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Painting Skirting Boards

This article assumes that the skirting boards have been filled where necessary and they have been thoroughly sanded.

Knotting Solution

Knotting solution supplied with brush

1. Knots in new wood can contain a fair amount of sap and unless these are sealed properly, they will eventually bleed through the paint work spoiling the finish with brown / yellow stains. Using the brush mounted in the lid of the tin of knotting solution, apply a full coat to all knots.

Applying knotting solution to knots

2. The area covered should extend ½” or so beyond the edges of the knot. Knotting solution is made from shellac and dries very quickly.

Primer

3. Check the details on the tin and, if necessary, stir the primer thoroughly. Then pour some primer into a paint kettle.

Loading brush with primer

4. Load your brush by dipping the tips in the primer then dabbing off the excess on the inside edge of the kettle. Don’t use the top edge of the kettle as this will lead to a build up of part dried paint which will contaminate the rest.

Applying primer to skirting board

5. Apply the primer along one section of the skirting board, and then spread to give an even covering.

Cutting in primer

6. Cut in the primer along the top edge of the skirting. Draw the brush along the top edge and adjust the pressure to push the bristles right up to the wall edge. This requires a little practice to get a smooth even coating. Ensuring that you have a reasonable amount of paint on the brush without it being overloaded will make it easier.

Apply the primer in sections

7. As you work your way along, apply the paint a little away from the previous section rather than right up to it. You can then work it back to the previous section with the brush. Lay off the primer with light brush strokes before moving onto the next section.

8. Continue working along the skirting so that the whole surface is covered. Work the paint carefully into the corners. At the top edge, it can be a little tricky to get the bristles into the corner. Rotate the brush slightly and apply a little extra pressure to splay the bristles and they will work into the corner more easily.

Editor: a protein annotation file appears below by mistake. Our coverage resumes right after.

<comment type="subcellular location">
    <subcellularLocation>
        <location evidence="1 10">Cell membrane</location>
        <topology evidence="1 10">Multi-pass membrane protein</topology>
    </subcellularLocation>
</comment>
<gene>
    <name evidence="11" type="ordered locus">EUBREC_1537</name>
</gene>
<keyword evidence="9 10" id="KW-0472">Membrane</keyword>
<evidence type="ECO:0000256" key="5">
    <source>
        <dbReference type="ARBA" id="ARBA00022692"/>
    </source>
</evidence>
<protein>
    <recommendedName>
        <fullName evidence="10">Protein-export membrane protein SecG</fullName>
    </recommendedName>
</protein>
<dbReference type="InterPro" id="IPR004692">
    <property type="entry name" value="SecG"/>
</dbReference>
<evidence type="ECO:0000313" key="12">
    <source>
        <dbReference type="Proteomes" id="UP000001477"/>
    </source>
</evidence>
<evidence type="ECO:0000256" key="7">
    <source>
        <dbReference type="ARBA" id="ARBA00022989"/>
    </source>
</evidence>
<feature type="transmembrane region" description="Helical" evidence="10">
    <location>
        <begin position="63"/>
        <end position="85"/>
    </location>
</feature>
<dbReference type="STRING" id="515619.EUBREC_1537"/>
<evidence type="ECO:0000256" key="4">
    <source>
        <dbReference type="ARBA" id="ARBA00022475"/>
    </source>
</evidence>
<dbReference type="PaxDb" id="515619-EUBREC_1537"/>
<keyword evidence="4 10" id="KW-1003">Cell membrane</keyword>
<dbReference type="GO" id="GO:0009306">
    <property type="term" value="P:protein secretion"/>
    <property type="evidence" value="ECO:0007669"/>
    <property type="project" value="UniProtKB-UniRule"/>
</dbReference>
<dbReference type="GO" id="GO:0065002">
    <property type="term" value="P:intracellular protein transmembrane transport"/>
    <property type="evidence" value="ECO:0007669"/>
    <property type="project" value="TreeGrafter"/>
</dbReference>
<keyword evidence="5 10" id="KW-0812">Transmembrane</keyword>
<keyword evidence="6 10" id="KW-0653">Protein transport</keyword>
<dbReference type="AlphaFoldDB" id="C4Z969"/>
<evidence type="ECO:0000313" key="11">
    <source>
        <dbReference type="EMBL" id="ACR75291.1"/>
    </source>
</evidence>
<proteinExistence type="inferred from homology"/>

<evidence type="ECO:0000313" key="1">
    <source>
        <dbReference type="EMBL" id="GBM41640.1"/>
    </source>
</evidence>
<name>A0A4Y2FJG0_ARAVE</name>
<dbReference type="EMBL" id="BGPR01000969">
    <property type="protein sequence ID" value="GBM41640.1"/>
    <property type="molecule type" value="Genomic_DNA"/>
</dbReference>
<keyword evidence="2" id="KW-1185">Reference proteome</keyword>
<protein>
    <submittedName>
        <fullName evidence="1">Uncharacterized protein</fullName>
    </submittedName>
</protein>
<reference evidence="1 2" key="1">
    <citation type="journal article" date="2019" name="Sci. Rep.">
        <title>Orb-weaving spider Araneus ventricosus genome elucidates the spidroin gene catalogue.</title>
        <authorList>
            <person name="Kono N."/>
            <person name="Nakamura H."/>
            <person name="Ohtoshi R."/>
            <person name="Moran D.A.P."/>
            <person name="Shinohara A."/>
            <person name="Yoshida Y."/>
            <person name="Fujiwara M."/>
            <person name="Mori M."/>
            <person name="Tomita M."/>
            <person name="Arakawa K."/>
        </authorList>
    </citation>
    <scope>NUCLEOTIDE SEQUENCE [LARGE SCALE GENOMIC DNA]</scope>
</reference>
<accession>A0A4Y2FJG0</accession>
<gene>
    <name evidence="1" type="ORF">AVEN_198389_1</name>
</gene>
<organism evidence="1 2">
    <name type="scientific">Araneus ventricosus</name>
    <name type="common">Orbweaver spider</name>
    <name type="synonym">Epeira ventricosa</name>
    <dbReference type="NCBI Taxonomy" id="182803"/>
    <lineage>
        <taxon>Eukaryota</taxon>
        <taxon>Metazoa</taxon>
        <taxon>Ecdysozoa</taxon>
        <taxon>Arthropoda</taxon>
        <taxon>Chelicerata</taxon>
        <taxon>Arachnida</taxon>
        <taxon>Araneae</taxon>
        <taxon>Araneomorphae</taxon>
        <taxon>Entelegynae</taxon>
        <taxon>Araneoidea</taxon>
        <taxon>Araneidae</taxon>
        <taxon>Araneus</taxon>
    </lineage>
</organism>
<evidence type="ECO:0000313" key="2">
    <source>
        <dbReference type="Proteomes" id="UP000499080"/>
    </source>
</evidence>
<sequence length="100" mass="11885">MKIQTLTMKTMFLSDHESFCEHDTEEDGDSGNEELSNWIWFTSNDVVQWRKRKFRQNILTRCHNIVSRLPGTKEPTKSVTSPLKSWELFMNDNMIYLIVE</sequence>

9. Allow the primer to fully dry. Check the manufacturer’s instructions for this. For acrylic or water based primers, this will normally be a few hours but for solvent based primers it will be overnight.

Sanding the primed skirting board

10. Give the skirting a light sand with fine grade abrasive paper. Primer can swell the grain a little and leave the surface slightly rough. A light sand will smooth this out allowing the next coat to be smooth and even.

11. Apply an undercoat to the skirting. This may be a solvent based undercoat or, if you’re using water based paint, a first coat of the finish paint you’re using.

Applying undercoat

12. Apply the paint in the same way as for the primer, spreading it evenly then laying it off with gentle brush strokes along the grain. When you lay off the paint you should work from wet to dry and gradually lift the brush as you do so. This will leave a smooth finish.

Cutting in the undercoat

13. As before, take your time cutting in the top edge so as to get a clean even line where the skirting meets the wall.

Final coat of paint applied to skirting board

14. Allow the previous coat to fully dry then give it a light sand with fine grade abrasive paper. The final finish coat is the carried out in the same way. As you can see from the pictures, cutting in neatly along the top edges gives a crisp sharp look to the work.

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